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Last fall, excitement buzzed around the federal Build Back Better bill. It was a sweeping social spending bill that promised to make a historic investment in early education and care, including universal preschool for all 3- and 4-year-olds and more affordable, high-quality child care.

The bill was passed in the House. Excitement grew. But in the Senate, Build Back Better faced opposition it could not overcome.

What emerged months later was a compromise – the Inflation Reduction Act – which had no funding at all for early education and care.

A Hechinger Report article sums up the field’s reaction: disappointment and determination.

“ ‘It’s heartbreaking,’ Julie Kashen, a senior fellow and director for women’s economic justice at the Century Foundation, said, while also noting the need to build upon some of the positive publicity that came out of the protracted battle. ‘Child care has become a national issue in a very powerful way. We are closer than we had been in 50 years,’ she said. ‘What else can we do but continue to fight?’ ”

“That’s why Kashen is already looking to what’s next: boosting a national movement and building a web of advocates who help keep child care needs front and center for legislators and businesses. ‘Employers must speak up so people understand that this is not a family problem, it’s an economic issue, and it is something Congress has to act upon,’ Kashen said.”

Mark Reilly has a similar response: Seize the momentum and move forward.

Reilly is the vice president of Policy & Government Relations at Jumpstart, which trains college students to provide literacy support in preschool settings and conducts policy advocacy at the state and federal level. 

“Senator Patty Murray and her staff are fully committed to making this happen,” Reilly said in a recent interview about Murray, a democrat from Washington state and chair of the Senate’s Health, Education, Labor & Pensions Committee. “They believe in the importance of making early childhood investments. They know it’s important for the future for our children, and it’s also important for the future of a healthy economy. They’re not going to stop fighting and neither is Senator Schumer.” Chuck Schumer is New York’s senator and the Senate Majority Leader.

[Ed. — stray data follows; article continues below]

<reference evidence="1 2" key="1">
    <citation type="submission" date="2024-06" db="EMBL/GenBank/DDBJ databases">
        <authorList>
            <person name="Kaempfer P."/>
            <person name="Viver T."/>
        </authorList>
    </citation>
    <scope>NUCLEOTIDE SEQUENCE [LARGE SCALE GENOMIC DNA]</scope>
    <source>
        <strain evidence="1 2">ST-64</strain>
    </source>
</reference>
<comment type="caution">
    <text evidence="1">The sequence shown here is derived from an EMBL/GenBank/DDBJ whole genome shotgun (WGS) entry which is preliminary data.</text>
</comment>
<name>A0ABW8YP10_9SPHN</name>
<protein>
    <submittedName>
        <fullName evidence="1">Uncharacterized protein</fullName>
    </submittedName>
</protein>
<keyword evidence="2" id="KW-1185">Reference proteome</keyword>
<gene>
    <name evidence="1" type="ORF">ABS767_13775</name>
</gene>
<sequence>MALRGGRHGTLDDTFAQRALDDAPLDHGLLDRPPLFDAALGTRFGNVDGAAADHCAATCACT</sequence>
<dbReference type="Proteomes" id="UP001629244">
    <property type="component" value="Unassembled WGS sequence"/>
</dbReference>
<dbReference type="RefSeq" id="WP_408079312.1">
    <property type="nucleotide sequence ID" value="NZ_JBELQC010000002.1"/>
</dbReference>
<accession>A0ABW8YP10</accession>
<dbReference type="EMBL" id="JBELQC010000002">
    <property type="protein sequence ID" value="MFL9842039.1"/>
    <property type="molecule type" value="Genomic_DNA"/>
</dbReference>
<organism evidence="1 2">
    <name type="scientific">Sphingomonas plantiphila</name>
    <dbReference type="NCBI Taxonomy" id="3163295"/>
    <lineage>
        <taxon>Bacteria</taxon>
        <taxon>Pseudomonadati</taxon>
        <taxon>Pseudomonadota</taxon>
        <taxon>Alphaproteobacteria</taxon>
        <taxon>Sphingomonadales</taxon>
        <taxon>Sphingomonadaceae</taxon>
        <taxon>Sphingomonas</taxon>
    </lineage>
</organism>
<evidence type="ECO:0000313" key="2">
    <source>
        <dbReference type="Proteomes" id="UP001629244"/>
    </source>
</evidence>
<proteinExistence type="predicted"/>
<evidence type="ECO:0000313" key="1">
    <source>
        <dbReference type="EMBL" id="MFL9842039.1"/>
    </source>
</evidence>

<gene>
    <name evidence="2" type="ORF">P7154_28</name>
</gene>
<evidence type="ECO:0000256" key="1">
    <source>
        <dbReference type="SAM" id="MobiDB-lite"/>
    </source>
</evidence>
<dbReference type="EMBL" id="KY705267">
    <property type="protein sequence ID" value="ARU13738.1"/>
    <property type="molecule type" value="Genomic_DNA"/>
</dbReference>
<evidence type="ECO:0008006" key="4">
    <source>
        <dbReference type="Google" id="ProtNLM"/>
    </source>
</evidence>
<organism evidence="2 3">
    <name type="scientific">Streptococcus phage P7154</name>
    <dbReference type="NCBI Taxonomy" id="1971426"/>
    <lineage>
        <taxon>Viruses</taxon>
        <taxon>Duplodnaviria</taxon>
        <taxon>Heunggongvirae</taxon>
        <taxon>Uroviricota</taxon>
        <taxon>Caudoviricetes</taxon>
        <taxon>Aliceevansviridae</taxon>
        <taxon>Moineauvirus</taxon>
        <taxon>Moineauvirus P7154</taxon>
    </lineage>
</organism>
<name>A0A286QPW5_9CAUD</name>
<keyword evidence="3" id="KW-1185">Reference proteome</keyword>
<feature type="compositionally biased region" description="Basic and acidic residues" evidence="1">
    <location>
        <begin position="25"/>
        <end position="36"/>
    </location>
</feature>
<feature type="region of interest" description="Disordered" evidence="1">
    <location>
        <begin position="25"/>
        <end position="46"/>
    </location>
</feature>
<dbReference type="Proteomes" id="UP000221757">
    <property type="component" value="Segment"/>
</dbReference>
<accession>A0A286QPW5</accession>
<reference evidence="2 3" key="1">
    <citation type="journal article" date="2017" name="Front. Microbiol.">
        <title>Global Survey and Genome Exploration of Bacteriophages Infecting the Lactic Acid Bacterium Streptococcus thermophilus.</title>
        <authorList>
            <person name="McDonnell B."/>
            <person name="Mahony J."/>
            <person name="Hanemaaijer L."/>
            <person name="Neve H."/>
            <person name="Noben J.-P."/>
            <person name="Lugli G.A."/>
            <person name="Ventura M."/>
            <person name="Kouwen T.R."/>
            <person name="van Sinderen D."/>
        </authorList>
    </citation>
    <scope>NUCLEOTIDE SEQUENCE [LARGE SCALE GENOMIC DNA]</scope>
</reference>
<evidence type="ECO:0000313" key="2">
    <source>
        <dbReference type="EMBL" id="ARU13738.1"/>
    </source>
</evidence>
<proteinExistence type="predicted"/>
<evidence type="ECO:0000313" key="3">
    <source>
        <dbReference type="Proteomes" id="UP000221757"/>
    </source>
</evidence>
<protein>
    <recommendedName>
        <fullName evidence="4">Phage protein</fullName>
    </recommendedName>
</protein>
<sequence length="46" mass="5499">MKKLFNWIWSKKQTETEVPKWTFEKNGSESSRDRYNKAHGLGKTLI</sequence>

“And Senator Tim Scott, a republican from South Carolina, had rolled out a set of early childhood and child care priorities. We’re seeing bipartisan progress and a growth in understanding.”

The need for progress is huge. As Hechinger explains: 

“Students may be back in classrooms, but parents are still having trouble getting spots in child care centers, where waiting lists are longer than ever and after-school programs are in many cases full.”

To learn more about the demand, Hechinger is asking for feedback on unusual and challenging child care arrangements:

“The Hechinger Report’s Jackie Mader has spent years reporting on these issues, and wants to hear your stories to help her assess the current landscape of U.S. child care and the lingering effects of the pandemic. Parents and caregivers, how are you coping? Did you adopt an unusual arrangement to find post-pandemic care for your children or did you change jobs to watch your children at home while you’re working? Are you still dealing with after-school care shortages? How do you feel about the arrangements you’ve made?

“Please tell us about your experiences. Click here to get in touch with Jackie. Your stories will help our continued reporting on the child care crisis we’ve explored for years, one many of us are living with as well as reporting on. We will not share your story without your permission.”

Be sure to reach out and share your stories.

And take this advice from Reilly, who says:

“We wanted the significant federal investment in Build Back Better but we didn’t get the votes. Nonetheless, if you step back, you see the headway that’s being made in a bipartisan fashion. All of that is encouraging, even in the face of this frustrating loss.

 “Sometimes you lose in politics. Sometimes you don’t have the votes. But we can’t stop advocating for families. We can’t stop advocating for children.”